BRAVEinMS rises from the joint efforts of laboratories from five different countries in Europe and North America with the aim of merging and synergizing unique competences in order to identifying promising molecules that can counteract the progression of multiple sclerosis (MS). The project aims at detecting potential therapeutic compounds to be rapidly translated into the clinic with a fast-forward step-wise process that can also, indirectly, unveil mechanisms controlling progressive neuronal damage or impaired myelin regeneration.
A robust virtual network pharmacological screening on large libraries of registered and safe-in-human molecules will be implemented and hits with suggestive therapeutic potential will be tested in cell-based in-vitro pharmacological experiments. Rodent as well as human neuro-glia cells will be used as first line screening platform with particular attention to robustly reproduce the data in the human cellular context and in several laboratories to reduce the number of false-negative hits. As a second line screening system, induced pluripotent stem cell (iPSC)-derived neural progenitors from MS patients will be used in order to have a disease-in-a-dish tool for human validation studies essential for assessing the disease specificity of our results. Finally, compounds found efficacious in vitro will be extensively evaluated in vivo in several animal models each one representing a clinico-pathological key aspect of the neurodegenerative process occurring in MS patients.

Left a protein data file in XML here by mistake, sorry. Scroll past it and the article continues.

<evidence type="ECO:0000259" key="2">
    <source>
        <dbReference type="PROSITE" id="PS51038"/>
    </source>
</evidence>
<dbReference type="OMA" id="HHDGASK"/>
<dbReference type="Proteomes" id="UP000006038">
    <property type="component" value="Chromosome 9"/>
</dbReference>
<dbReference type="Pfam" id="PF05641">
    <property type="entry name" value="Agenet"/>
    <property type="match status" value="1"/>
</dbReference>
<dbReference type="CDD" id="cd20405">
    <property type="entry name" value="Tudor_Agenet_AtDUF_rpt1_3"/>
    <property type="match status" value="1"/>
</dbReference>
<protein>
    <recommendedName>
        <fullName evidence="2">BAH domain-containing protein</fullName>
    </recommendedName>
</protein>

The process will leverage the unique expertise from each participating group. Careful in vitro screening represents a main critical pillar in the project and is designed to identify molecules with promising therapeutic potential whose efficacy will be ultimately tested in innovative neurodegenerative and demyelinating preclinical disease models. Within the goal of this Progressive MS Alliance call, BRAVEinMS should pinpoint a limited number of previously unidentified molecules with high chance of therapeutic power in progressive MS patients, pharmacokinetic flexibility and minimal side effects.
Compared to conventional drug-discovery pipeline or to previous published work achieved with rodent cells, the approach proposed by BRAVEinMS focusing on modular and well controlled bioinformatics tools followed by stringent biological filtering criteria as well as on human neural cells from MS patients will result in a higher chance of robustness and disease specific relevance. Owing to that, we aim at implementing a MS clinical trial by end of 2020